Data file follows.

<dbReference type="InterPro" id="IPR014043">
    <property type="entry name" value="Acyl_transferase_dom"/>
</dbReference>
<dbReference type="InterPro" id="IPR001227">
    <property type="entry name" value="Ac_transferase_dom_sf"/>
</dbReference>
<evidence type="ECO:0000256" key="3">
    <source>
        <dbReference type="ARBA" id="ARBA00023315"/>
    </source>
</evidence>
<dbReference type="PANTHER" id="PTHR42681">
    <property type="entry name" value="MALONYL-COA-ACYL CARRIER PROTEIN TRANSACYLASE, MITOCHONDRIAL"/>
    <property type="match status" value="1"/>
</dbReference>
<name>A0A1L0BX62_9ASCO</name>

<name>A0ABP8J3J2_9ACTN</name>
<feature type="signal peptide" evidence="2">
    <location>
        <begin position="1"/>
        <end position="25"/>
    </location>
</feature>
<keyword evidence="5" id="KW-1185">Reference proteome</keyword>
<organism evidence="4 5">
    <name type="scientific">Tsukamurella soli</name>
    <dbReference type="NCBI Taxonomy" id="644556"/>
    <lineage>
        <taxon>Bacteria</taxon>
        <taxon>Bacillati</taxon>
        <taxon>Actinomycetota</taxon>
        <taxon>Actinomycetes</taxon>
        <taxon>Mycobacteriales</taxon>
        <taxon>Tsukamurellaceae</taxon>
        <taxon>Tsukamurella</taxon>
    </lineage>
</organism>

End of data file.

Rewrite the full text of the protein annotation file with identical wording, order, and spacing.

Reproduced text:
<dbReference type="InterPro" id="IPR014043">
    <property type="entry name" value="Acyl_transferase_dom"/>
</dbReference>
<dbReference type="InterPro" id="IPR001227">
    <property type="entry name" value="Ac_transferase_dom_sf"/>
</dbReference>
<evidence type="ECO:0000256" key="3">
    <source>
        <dbReference type="ARBA" id="ARBA00023315"/>
    </source>
</evidence>
<dbReference type="PANTHER" id="PTHR42681">
    <property type="entry name" value="MALONYL-COA-ACYL CARRIER PROTEIN TRANSACYLASE, MITOCHONDRIAL"/>
    <property type="match status" value="1"/>
</dbReference>
<name>A0A1L0BX62_9ASCO</name>

<name>A0ABP8J3J2_9ACTN</name>
<feature type="signal peptide" evidence="2">
    <location>
        <begin position="1"/>
        <end position="25"/>
    </location>
</feature>
<keyword evidence="5" id="KW-1185">Reference proteome</keyword>
<organism evidence="4 5">
    <name type="scientific">Tsukamurella soli</name>
    <dbReference type="NCBI Taxonomy" id="644556"/>
    <lineage>
        <taxon>Bacteria</taxon>
        <taxon>Bacillati</taxon>
        <taxon>Actinomycetota</taxon>
        <taxon>Actinomycetes</taxon>
        <taxon>Mycobacteriales</taxon>
        <taxon>Tsukamurellaceae</taxon>
        <taxon>Tsukamurella</taxon>
    </lineage>
</organism>